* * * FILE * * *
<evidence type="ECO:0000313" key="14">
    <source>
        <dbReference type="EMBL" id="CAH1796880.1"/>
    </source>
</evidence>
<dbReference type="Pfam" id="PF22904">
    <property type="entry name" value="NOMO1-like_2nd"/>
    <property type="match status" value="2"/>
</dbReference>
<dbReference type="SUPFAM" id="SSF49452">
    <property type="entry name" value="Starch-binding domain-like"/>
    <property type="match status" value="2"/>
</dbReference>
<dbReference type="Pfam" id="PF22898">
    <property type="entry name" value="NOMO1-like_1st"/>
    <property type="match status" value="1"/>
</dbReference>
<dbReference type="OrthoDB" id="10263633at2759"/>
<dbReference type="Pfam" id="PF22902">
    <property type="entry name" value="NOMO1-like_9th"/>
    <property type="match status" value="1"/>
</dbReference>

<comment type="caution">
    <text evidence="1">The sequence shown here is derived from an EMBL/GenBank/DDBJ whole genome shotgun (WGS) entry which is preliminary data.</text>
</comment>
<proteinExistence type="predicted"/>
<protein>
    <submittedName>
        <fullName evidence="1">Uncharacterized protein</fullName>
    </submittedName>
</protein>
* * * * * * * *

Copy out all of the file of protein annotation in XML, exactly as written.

<evidence type="ECO:0000313" key="14">
    <source>
        <dbReference type="EMBL" id="CAH1796880.1"/>
    </source>
</evidence>
<dbReference type="Pfam" id="PF22904">
    <property type="entry name" value="NOMO1-like_2nd"/>
    <property type="match status" value="2"/>
</dbReference>
<dbReference type="SUPFAM" id="SSF49452">
    <property type="entry name" value="Starch-binding domain-like"/>
    <property type="match status" value="2"/>
</dbReference>
<dbReference type="Pfam" id="PF22898">
    <property type="entry name" value="NOMO1-like_1st"/>
    <property type="match status" value="1"/>
</dbReference>
<dbReference type="OrthoDB" id="10263633at2759"/>
<dbReference type="Pfam" id="PF22902">
    <property type="entry name" value="NOMO1-like_9th"/>
    <property type="match status" value="1"/>
</dbReference>

<comment type="caution">
    <text evidence="1">The sequence shown here is derived from an EMBL/GenBank/DDBJ whole genome shotgun (WGS) entry which is preliminary data.</text>
</comment>
<proteinExistence type="predicted"/>
<protein>
    <submittedName>
        <fullName evidence="1">Uncharacterized protein</fullName>
    </submittedName>
</protein>